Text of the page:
A friend who was standing in a long line caught my attention recently as I exited the restroom during opening night intermission of the London musical, Dirty Dancing.
We exchanged mixed feelings about the increasing use of video in such productions and reminisced that the movie upon which the musical is based featured North Carolina as a stand-in for the Catskills.
Then, noting that some cities seem eager to replicate the Durham Performing Arts Center where I live, he asked rhetorically as we parted what I thought they might be missing.
It gave me food for thought as I returned to my seat. In my experience of meeting over the years with scores of cities on such field trips, it isn’t what they ask but what they aren’t asking that often makes the difference.
DPAC is one of hundreds of large-scale venues that have opened in just the last decade. Even before it opened, consortiums of consultants, funders and managers began wringing their hands about the consequences.
Many researchers have begun digging into this but it will take a decade or two for any correlations of the impact on local cultural ecosystems to be established.
Cities looking with envy to replicate performing arts, sports or convention centers usually take these field trips to reassure reluctant stakeholders. Durham initiators took one to Greenville, South Carolina for example.
But rarely are the right questions asked that will drill down into what may be anomalies.
Durham’s new theater has been a huge success so far but the reasons often go unexamined during these field trips, especially factors that are serendipity. For example:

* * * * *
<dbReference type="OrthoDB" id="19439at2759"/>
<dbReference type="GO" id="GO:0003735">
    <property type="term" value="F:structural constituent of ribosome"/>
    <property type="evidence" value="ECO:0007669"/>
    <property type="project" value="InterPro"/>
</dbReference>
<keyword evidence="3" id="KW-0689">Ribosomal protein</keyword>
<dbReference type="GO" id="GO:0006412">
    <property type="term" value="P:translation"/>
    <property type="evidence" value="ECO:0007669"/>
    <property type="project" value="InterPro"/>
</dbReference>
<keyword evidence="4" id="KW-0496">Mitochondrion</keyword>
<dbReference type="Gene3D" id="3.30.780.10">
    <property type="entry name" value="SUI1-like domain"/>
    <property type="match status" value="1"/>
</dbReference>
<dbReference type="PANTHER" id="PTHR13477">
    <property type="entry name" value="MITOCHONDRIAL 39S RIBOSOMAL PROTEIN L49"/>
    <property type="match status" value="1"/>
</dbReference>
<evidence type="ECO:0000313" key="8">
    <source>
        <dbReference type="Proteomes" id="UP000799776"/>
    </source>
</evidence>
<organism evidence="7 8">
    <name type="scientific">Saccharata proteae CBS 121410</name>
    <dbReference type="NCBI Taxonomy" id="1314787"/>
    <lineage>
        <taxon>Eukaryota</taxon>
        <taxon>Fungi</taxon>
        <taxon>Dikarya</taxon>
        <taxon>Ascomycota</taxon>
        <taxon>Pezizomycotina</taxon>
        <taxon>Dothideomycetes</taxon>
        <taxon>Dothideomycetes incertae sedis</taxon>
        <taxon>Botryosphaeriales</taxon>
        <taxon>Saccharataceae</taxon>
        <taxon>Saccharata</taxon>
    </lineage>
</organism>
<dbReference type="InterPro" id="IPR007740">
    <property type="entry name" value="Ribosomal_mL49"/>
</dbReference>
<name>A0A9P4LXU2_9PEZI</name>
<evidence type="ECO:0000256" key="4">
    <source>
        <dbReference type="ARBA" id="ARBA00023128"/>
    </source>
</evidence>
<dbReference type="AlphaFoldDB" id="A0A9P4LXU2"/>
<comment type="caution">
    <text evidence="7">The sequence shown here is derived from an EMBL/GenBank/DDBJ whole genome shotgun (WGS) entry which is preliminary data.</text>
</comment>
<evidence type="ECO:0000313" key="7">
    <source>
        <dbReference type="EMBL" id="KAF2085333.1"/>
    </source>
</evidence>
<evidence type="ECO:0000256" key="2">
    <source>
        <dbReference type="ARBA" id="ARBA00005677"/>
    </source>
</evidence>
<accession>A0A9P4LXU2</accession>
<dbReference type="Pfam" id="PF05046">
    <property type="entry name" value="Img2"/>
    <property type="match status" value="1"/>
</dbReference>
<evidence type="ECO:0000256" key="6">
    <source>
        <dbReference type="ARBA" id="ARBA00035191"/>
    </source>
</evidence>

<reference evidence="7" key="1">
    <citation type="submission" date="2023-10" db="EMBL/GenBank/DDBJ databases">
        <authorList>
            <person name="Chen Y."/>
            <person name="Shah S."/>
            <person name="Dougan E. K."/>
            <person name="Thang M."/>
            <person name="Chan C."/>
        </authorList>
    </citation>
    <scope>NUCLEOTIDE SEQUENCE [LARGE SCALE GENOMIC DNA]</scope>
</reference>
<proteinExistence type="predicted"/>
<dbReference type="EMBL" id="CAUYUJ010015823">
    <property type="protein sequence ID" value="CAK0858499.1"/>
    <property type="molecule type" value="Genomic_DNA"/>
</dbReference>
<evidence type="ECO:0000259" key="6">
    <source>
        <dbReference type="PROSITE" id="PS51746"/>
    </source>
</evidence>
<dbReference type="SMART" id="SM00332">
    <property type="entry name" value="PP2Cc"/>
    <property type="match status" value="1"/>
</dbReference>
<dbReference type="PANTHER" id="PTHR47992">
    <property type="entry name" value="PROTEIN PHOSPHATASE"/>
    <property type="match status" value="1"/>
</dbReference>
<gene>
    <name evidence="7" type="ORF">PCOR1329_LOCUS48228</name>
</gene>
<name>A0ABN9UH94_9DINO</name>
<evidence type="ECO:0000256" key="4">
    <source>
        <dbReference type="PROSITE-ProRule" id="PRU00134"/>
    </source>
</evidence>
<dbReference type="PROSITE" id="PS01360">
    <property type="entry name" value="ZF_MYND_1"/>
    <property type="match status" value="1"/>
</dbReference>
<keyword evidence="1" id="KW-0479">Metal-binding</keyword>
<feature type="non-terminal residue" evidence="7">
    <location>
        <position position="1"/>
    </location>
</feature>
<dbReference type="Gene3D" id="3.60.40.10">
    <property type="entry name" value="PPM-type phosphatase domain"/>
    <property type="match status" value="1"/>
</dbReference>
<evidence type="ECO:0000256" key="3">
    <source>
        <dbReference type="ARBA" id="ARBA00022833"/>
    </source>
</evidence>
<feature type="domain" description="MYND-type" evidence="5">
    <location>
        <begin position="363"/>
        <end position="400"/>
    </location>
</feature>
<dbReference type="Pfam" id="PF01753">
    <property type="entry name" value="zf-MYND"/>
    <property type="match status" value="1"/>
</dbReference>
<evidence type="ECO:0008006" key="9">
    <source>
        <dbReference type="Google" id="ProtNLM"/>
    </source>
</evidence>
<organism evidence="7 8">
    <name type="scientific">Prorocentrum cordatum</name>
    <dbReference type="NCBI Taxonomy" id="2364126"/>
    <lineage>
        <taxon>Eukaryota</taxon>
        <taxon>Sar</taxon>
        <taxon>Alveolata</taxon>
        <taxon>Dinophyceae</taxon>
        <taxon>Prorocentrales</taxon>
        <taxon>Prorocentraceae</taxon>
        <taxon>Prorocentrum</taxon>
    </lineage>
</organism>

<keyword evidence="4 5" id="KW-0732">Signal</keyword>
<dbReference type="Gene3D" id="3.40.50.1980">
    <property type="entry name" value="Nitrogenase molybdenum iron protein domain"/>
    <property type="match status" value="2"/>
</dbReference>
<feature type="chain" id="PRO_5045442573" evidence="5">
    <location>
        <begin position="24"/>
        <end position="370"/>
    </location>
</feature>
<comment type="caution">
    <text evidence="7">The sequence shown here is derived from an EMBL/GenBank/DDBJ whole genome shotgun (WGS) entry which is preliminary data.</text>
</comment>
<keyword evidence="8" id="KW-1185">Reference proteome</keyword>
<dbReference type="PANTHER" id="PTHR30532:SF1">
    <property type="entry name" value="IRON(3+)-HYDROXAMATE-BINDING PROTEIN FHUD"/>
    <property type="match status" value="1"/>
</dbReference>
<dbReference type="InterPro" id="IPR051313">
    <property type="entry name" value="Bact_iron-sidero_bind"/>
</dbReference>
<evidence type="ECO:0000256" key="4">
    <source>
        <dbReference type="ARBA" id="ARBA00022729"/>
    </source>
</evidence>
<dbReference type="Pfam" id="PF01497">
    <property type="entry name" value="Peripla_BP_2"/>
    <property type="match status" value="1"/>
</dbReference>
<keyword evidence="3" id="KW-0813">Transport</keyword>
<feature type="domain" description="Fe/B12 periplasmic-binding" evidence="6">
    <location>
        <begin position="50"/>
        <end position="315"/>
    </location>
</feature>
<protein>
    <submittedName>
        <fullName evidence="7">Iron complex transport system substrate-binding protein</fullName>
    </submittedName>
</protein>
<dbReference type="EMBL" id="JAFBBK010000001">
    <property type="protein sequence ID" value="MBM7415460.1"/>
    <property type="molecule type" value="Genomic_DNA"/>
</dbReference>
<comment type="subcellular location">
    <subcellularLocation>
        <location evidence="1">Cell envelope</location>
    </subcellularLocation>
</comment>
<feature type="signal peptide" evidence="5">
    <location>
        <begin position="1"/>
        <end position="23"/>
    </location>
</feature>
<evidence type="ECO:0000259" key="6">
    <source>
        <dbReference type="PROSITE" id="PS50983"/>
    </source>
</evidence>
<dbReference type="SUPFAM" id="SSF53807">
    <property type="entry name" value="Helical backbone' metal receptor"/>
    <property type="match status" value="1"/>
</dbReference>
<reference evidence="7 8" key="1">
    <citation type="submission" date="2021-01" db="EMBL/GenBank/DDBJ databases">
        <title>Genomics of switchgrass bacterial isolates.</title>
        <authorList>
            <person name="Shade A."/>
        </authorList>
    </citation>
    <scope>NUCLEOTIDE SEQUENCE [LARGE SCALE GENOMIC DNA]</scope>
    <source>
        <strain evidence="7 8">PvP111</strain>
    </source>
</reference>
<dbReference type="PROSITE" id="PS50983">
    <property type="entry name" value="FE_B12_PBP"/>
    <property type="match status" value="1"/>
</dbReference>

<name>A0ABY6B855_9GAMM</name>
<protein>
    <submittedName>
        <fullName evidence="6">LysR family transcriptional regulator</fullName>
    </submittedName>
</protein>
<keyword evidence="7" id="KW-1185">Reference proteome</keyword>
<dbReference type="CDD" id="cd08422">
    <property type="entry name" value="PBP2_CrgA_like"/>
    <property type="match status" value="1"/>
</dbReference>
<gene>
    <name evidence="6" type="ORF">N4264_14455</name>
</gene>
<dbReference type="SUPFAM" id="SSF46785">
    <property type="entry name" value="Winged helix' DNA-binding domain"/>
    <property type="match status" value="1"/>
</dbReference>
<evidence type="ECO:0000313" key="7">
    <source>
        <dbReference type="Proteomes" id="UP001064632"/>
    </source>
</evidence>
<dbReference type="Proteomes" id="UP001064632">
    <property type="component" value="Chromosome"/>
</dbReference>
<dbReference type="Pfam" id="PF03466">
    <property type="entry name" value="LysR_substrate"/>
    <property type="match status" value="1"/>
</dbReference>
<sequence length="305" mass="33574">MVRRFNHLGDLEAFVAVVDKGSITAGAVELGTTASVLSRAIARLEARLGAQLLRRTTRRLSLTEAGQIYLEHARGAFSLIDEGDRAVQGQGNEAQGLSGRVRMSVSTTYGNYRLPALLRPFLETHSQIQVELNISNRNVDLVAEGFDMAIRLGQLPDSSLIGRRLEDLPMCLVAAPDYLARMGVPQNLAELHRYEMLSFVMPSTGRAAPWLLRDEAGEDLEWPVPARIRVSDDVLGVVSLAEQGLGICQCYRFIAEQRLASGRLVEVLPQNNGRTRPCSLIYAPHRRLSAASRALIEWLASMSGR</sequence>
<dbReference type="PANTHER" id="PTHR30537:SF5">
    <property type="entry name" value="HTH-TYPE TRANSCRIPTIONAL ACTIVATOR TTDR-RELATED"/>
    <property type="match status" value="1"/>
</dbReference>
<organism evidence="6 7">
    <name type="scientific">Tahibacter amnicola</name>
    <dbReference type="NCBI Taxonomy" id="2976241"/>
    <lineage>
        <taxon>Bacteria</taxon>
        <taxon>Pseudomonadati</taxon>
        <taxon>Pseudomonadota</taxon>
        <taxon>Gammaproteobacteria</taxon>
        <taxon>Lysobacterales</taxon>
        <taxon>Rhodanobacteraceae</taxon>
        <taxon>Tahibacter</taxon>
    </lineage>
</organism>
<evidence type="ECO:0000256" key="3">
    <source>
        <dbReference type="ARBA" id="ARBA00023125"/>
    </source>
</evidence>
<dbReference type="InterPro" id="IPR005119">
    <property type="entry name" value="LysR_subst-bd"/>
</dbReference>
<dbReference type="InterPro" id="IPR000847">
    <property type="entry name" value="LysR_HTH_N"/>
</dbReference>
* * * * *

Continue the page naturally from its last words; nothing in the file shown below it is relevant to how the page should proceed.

1) Durham’s success is not because it lured Nederlander and the company’s equally exceptional non-profit partner PFM as operators, but because Nederlander came knocking.
The company, one of the largest owners and operators of theaters in the world, was eager to fill a geographic gap between other theaters it operates, and in the process, eliminate or undermine a competitor.
Everyone here was flattered and relieved.
2) Only 25% of the center’s patrons are local residents, give or take a point, the same percentage of Americans in the nationwide Census who take in concerts and plays, something that hasn’t changed for more than a decade.
Having more and larger facilities does not generate more participation. It just means it is spread thinner.
In Durham as a whole, 29.8% of the adult population attends live performing arts each year compared to the 24.9% attending popular entertainment such as concerts and clubs, which is right at the national average.
The former is less than a point higher than and the latter the same as Greensboro which recently visited Durham and announced plans to emulate our large-scale venue.
Wake County, which lost its Broadway series due to the startup in Durham, still draws only 1.2% fewer residents for performing arts overall and the same percentage as Durham to popular entertainment including concerts and clubs.
3) As a result, Durham’s large-scale venue is heavily dependent on day trip visitors for patrons, something made possible because the metro area it centers is near another anchored by Raleigh, North Carolina’s second largest city, which quickly shut down its touring Broadway series after DPAC opened.
But Durham visitors beyond 50 miles still don’t participate any more in the performing arts than they did prior to the opening of a large-scale venue. Never has having more capacity changed the percentage of visitors interested in performing arts.
For any large-scale theater to succeed, it must draw visitors, including a good share who come to a community for other purposes. Without being so close to a another major population center, Durham would be in big trouble.
But if the hundreds of communities that just built new large-scale venues are in the same predicament, something will have to give and usually that is a hollowing out of local arts creation.
4) Durham also negotiated a very favorable revenue sharing arrangement, supplemented by seat fees and special event parking fees in decks used. What doesn’t show on that bottom line is tens of millions of dollars to relocate prior tenants and subsidies for nearby development.
5) Durham has a highly “accredited” community destination marketing organization known to be far more successful than its well funded counterparts and willing to try and defend smaller, more indigenous but equally valuable elements from bullying or erosion.